A wife's love is as strong ;
Her sense should be as quick.
Mau.

But maiden love
Is mix'd with shame, and doubt, and consciousness,
Which have a thousand eyes, a thousand ears.
Amelia, thou art pale. Nay, if thou smilest
Thou wilt be pale no longer : thy sick smile
Is fitly wedded to a varying blush,
That flutters tremulously in thy fair cheek
Like shivering wings of new caught butterflies.
Ah, there it is!
Am.

Flatterer!
Mau.

But thou wast pale,
Stooping so long o'er that embroidery,
That irksome toil. Go forth into the air.

Am Not yet; there still is light enough to work,
I have one flower to finish. Then I'll fly
To the sweet joys of busy idleness,
To our sweet garden; I am wanted there,
So William says; the freshening showers to-day
Have scattered my carnations; I must raise
'Their clear and odorous beauties from the dark
Defiling earth.

Mau. That task is done.
Am.

By thee,
After thy hård day's toil ? Oh what a fond

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And foolish lover-husband I have got!
Art thou not weary?
Mau.

Only just enough
To feel the comfort, sweetest, of repose,
Of such repose as this, here at thy feet
Extended, and my head against thy knee.

Am. Even as that sweet and melancholy prince,
Hamlet the Dane, lay at Ophelia's feet"
His lady-love. Wast thou not thinking so?

Mau. I was.

Am. And I was likening thee to one--
Dost thou remember-'tis the prettiest nioment
Of that most marvellous and truest book-
When her so dear Sir Charles at Harriot's feet
Lay turning up his bright face smilingly ;-
Dost thou remember?

Mau. Banterer! Where is William ?

Am. That is a secret. Do not question me,
Or I shall tell. He will be shortly back.

[Sings.]
But they who come 'mid frost and flood,

Peeping from hedge or root of tree,
The primrose and the violet bud,

They are the dearest flowers to me.
Mau. How much thou lov'st that song!
Am.

He loves it so,
Our William : If far off within the wood
He do but catch one clear and singing note
Of that wild cheerful strain, he scuds along
With his small pretty feet, like the young brood
Of the hen-partridge to her evening.call.

Mau. Well, but where is he?
Am.

Guess.
Мац.

Nay, tell me, love.
Am. To-day at noon, returning from the farm,
Where on some trifling errand I had sent him,
He left the path in chase of that bright insect
The burnished dragon-fly, with net-work wings
So beautiful. His shining guide flew on,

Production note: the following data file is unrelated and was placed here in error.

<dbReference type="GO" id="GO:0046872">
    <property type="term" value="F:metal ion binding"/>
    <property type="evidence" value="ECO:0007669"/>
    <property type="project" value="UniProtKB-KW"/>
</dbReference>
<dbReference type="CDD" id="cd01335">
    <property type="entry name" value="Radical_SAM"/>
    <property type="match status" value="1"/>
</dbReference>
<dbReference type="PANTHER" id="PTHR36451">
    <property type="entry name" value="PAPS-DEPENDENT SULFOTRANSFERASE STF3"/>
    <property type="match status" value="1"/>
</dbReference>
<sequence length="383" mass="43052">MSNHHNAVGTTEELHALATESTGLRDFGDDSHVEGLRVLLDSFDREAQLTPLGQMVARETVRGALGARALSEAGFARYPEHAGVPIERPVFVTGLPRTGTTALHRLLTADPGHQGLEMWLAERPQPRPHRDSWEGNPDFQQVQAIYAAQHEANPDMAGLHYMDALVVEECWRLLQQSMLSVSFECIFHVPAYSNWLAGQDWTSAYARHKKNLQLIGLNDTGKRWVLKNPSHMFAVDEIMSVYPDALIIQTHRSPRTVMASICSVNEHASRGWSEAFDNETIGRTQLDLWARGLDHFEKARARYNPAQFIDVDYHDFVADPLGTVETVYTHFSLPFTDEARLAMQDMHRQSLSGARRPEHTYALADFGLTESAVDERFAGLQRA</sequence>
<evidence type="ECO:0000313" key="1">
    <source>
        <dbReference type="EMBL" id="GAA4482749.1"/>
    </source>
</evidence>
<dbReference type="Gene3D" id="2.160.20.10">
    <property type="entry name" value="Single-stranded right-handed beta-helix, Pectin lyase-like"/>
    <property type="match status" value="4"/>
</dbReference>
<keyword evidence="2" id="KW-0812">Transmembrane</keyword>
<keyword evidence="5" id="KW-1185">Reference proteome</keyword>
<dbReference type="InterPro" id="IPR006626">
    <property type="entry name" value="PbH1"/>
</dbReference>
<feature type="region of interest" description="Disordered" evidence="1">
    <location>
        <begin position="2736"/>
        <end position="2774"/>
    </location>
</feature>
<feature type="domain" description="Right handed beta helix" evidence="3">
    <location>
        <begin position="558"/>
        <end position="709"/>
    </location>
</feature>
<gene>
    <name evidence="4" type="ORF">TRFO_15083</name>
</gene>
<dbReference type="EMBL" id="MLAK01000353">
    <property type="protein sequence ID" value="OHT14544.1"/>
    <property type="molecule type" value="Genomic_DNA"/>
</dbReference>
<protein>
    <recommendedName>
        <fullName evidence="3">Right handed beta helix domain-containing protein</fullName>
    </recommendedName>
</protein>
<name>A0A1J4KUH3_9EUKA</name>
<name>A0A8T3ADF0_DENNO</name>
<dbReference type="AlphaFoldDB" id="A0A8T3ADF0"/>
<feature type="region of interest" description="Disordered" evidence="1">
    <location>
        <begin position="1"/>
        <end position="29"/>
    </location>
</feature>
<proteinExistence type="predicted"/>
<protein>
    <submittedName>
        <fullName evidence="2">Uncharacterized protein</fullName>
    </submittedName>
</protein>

Tracing the channel of the rippling spring
Up to its very source: there William lost him;
But looking round upon that fairy scene
Of tangled wood and bubbling waters clear,
He found a fairy carpet; strawberries
Spread all about, in a rich tapestry
Of leaves and blushing fruit, and he is gone
With his own basket that his father made him,
His own dear father, to bring home his prize
To that dear father,
Mau.

Prythee, love, say on.
This is a tale which I could listen to
The live-long day.
Am.

And will it not be sweet
To see that lovely boy, blushing all over,
His fair brow reddening, and his smiling eyes
Filling with tears, his scarlet lips far ruddier
Than the red berries, stammering and forgetting
The little pretty speech that he has conn'd
But speaking in warm kisses ?. Will it not .

4

Be sweet to see my precious William give
The very first thing he can call his own
To him who gives him all? - My dearest husband,
Betray' me not ;-pretend an ignorance,
And wonder why that cream and bread stand there,
And why that china bowl. Thy precious boy!

Mau. Thy precious boy! Amelia, that child's heart
Is like thee as his face.
Am.

Liker to thee
Are both. Our blessing! What a world of love
Dwells in that little heart !
Mau.

Too much! too much!
He is too sensitive. I would he had
An airy playmate full of mirth and jests.

Am. Nature's his playmate ; leaves and flowers and birds
And the young innocent lambs are his companions;
He needs no other. In his solitude
He is as happy as the glittering beetle
That lives in the white rose. My precious boy!

Mau. What are these? Tears! My own Amelia, Weep'st thou for happiness? What means this rain That falls without a cloud. Fy! I must chide thee?

Am. Yes, you are right. Useless—not causeless-tears ! They will have way.- Forgive me, dearest husband !

This is our wedding-eve. Seven years ago
I stole, a guilty wanderer, from my home,-
My old paternal home!-and with the gush
Of motherly love another thought rushed in-
My father!

Mau. My Amelia!

Am.
Have past since last I saw him ;-and that last!
The pangs of death were in my heart, when I
Approach'd to say good night. He had been harsh
All day, had press'd Lord Vernon's odious love,
Had taunted at thy poverty-my Maurice !
But suddenly, when I all vainly tried
To falter out good night, in his old tone
Of fond familiar love, and with the name
Which from his lips seem'd a caress, he said,
God bless you Emily! That blessing pierced
My very soul. Oft in the dead of night
I seem to hear it. Would he bless me now?
Oh, no! no! no!
Mau.

My own beloved wife,
Think not too deeply-there will come a time-

Am. Oh Maurice! All the grandeur that she left
The splendid vanities, ne'er cost thy wife
A sigh, contented in her poverty,
Happy in virtuous love. But that kind voice-
That tender blessing that accustomed name
Of fondness !-Oh! they haunt my very dreams :
They crowd upon my waking thoughts; then most
When some sweet kindness of my lovely boy,
Some sign of glorious promise, tells my heart
How little I deserve -
Mau.

My Emily!
Am. No, not from thee, not even from thee; that name;-
'Tis sacred to those dear and honour'd lips.
Which ne'er will breathe it more.-I am ungrateful
Thus to repine, whilst thou and our dear boy-

Seven years